What is the International Great Lakes Datum (IGLD)?
IGLD is the official reference system, also known as a vertical datum, used to measure water level heights in the Great Lakes, connecting channels, and the St. Lawrence River system. This common reference system used by the United States and Canada is required to collect, compile, and disseminate accurate data related to hydraulics, hydrology, and water levels.
Why does the current IGLD need to be updated?
There are a number of reasons to update the current IGLD (1985). First, the IGLD needs to be updated approximately every 25-30 years to account for movements in the earth’s crust. This movement is caused by glacial isostatic adjustment, which is causing uplift in northern areas of the region and subsidence in the southern areas of the region.
Second, an updated IGLD will also allow for the use of new technology to determine the reference surface (i.e. the equipotential surface to which all heights are referenced). Previous iterations of the IGLD (1955 and 1985) relied on geodetic leveling to define the reference surface, which is time consuming, cost-prohibitive, susceptible to accumulation of systematic errors, and makes the datum accessible only where leveling benchmarks exist.
Third, an update to the IGLD will also allow for better alignment with the new North American Datum. Currently slated for release in 2022, the North American Datum will rely upon the geoid to calculate its reference surface, which is available throughout the United States as well as Canada and is more consistent and accurate at cm-levels.
Why does the IGLD matter?
Harmonious and bi-national use of the Great Lakes and St. Lawrence River resources require a water level gauge network for measuring water level depths, flows, and volumes. This water level gauge infrastructure is a key component of transportation networks in ports and inland waterways to facilitate trade and recreational boating, hydroelectric and nuclear power generation, domestic and industrial water use, as well as monitoring of the largest freshwater ecosystem in the world.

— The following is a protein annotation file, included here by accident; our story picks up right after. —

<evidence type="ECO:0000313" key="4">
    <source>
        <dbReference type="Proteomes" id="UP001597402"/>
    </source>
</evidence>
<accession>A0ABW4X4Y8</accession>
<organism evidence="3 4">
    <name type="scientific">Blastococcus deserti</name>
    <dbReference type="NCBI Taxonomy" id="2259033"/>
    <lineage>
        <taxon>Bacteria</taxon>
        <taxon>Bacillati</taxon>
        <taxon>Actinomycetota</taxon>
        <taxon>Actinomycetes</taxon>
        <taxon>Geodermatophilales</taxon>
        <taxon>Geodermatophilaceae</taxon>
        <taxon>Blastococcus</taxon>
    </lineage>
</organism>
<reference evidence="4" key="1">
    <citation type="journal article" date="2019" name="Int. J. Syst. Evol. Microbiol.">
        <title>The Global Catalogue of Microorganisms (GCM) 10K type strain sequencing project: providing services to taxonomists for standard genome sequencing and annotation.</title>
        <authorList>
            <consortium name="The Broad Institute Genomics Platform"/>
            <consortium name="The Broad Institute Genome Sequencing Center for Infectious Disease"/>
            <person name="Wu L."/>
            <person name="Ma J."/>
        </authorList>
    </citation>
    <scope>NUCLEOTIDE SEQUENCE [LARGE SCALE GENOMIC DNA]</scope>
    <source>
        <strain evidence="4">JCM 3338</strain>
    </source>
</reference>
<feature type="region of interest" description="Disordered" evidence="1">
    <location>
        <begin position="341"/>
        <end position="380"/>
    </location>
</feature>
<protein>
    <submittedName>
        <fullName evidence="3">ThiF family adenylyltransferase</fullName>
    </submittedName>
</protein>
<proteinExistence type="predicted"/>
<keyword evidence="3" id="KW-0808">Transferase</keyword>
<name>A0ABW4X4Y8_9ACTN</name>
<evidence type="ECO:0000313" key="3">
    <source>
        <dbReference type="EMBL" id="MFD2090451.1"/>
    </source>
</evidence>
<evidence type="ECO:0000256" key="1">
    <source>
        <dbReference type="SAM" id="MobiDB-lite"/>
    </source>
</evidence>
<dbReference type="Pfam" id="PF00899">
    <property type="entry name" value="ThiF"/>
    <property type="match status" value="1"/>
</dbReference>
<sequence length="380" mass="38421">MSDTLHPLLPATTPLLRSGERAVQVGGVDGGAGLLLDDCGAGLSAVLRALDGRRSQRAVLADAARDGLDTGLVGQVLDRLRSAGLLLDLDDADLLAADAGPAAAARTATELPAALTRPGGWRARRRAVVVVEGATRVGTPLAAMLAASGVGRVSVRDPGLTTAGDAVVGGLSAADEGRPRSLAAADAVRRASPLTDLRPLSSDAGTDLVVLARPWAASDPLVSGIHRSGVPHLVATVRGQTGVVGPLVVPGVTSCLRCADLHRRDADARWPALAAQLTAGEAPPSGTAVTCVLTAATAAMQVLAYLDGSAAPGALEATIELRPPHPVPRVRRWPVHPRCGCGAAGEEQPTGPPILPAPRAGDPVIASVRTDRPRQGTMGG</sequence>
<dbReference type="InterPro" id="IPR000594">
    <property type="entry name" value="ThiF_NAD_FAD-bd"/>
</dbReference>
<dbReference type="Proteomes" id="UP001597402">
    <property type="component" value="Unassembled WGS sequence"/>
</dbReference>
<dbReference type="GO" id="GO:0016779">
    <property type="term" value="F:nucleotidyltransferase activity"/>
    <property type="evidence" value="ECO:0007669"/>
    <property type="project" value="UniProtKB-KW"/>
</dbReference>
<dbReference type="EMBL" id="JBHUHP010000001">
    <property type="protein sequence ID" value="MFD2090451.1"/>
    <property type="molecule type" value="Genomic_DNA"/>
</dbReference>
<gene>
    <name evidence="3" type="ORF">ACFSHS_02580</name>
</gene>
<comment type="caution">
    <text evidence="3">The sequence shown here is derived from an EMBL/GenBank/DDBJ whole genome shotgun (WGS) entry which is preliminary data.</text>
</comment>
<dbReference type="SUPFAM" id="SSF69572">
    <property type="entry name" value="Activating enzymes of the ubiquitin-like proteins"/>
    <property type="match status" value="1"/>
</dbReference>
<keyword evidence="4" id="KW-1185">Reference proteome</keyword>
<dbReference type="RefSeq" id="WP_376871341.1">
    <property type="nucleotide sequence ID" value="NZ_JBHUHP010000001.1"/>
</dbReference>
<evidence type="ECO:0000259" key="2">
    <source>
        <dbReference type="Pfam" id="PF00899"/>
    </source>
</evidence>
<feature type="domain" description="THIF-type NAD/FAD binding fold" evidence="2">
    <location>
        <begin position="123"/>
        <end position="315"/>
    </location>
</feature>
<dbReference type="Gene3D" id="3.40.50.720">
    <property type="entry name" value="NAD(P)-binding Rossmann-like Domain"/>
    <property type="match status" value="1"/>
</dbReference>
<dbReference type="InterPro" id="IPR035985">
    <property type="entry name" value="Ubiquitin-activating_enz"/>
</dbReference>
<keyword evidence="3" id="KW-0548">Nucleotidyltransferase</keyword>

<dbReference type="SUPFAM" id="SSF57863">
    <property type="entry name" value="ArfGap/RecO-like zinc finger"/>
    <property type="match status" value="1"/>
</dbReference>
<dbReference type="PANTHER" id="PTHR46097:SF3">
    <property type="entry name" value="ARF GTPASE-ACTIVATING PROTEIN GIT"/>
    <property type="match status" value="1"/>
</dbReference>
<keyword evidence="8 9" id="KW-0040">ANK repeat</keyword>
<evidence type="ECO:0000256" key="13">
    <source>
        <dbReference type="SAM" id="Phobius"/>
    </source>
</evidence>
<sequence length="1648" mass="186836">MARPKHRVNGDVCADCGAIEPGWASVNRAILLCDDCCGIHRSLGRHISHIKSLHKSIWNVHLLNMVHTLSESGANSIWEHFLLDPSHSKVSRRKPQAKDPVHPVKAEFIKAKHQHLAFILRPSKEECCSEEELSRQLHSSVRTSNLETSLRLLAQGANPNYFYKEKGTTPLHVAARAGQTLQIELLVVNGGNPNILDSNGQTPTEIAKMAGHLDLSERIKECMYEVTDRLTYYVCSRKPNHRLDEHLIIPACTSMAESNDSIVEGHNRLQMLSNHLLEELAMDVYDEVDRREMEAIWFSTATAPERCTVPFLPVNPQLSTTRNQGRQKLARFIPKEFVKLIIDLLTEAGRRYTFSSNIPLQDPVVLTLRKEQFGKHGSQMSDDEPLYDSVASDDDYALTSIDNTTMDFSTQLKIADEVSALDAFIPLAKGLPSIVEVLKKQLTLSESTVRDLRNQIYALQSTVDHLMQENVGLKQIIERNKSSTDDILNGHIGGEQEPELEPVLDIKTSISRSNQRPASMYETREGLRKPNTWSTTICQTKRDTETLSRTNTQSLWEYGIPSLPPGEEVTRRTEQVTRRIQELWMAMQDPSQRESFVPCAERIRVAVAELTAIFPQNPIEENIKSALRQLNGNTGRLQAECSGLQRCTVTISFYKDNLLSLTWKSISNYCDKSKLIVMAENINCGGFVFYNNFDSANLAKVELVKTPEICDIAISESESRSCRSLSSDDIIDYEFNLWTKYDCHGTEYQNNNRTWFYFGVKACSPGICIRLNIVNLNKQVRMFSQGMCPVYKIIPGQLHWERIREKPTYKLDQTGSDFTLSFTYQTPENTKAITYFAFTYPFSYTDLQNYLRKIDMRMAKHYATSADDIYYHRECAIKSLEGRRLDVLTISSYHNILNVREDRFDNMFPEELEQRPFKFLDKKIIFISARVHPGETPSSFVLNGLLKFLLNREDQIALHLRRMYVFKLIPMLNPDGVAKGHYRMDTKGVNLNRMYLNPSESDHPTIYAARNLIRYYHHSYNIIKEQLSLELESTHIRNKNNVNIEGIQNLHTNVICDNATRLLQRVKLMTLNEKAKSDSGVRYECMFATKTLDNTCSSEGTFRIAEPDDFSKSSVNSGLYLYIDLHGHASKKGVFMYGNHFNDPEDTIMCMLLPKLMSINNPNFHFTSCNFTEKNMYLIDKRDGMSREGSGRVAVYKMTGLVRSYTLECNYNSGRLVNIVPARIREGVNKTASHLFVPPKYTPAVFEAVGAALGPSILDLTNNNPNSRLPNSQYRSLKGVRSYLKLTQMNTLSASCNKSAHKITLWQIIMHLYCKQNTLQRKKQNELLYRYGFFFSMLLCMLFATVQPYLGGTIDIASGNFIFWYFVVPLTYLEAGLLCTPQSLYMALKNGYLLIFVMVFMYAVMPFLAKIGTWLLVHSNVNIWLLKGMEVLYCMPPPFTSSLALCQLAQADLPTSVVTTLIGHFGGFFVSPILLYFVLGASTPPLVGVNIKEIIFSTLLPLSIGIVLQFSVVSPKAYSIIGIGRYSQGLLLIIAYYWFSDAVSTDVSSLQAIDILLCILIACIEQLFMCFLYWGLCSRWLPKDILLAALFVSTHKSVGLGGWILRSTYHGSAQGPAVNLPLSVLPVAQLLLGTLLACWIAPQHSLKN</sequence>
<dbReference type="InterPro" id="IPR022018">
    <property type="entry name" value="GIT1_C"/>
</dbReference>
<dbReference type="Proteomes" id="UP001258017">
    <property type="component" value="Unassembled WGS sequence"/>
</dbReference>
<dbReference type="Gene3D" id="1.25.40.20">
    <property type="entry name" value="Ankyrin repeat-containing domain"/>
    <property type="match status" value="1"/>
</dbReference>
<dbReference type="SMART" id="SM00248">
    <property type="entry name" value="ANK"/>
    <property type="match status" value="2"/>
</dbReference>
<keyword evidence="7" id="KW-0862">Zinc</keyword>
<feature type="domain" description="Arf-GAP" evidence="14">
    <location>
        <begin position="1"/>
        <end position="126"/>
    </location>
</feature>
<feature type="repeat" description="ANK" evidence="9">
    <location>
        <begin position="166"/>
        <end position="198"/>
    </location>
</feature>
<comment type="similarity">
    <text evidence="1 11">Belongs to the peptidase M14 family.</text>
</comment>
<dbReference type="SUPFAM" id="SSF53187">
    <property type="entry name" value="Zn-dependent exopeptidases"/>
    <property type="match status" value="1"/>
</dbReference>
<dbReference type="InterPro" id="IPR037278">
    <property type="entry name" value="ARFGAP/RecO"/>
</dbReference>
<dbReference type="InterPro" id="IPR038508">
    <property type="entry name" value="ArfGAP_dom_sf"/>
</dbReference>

What will the IGLD (2020) update impact?
Updating water levels to a new IGLD will have significant impacts on many operations, products, and services in the Great Lakes region, including the following:
When will IGLD (2020) be released?
The proposed release date for IGLD (2020) is 2025.
Who is revising the IGLD?
Multiple U.S. and Canadian government agencies are involved in the IGLD (2020) update. Partners coordinate their efforts through the Coordinating Committee on Great Lakes Basic Hydraulic and Hydrologic Data.
I am a professional mariner or recreational boater. Will my navigational products change after the IGLD update?
Yes, most likely. A new IGLD will have impacts on navigation. Low Water Datums (chart datum) will need to be changed on nautical charts from IGLD (1985) to IGLD (2020). Additionally, chart depths may need to be changed and under-keel clearance may be affected. Low Water Datums at connecting channels and the St. Lawrence River gauging stations, along with those locations used for dredging, will need to be re-determined.
I am a shoreline use planner; will the new IGLD impact my work?
Shoreline use permit in both the United States and Canada will need to be referenced to IGLD (2020) because lake levels, station bench marks, and high water marks will be based upon the new datum. This means that monthly water level bulletins and weekly water level forecasts published by the U.S. Army Corps of Engineers, the Environment and Climate Change Canada, and the Canadian Hydrographic Service will also be based on the new datum.
How will the new IGLD impact water managers in the region?
The IGLD will necessitate the:
Who can I contact with additional questions?
For media or communications queries, please contact Nicole Kruz at Nicole.Kruz@noaa.gov. For technical and programmatic questions, please contact Laura Rear McLaughlin at Laura.Rear.Mclaughlin@noaa.gov or Terese Herron at Terese.Herron@dfo-mpo.gc.ca.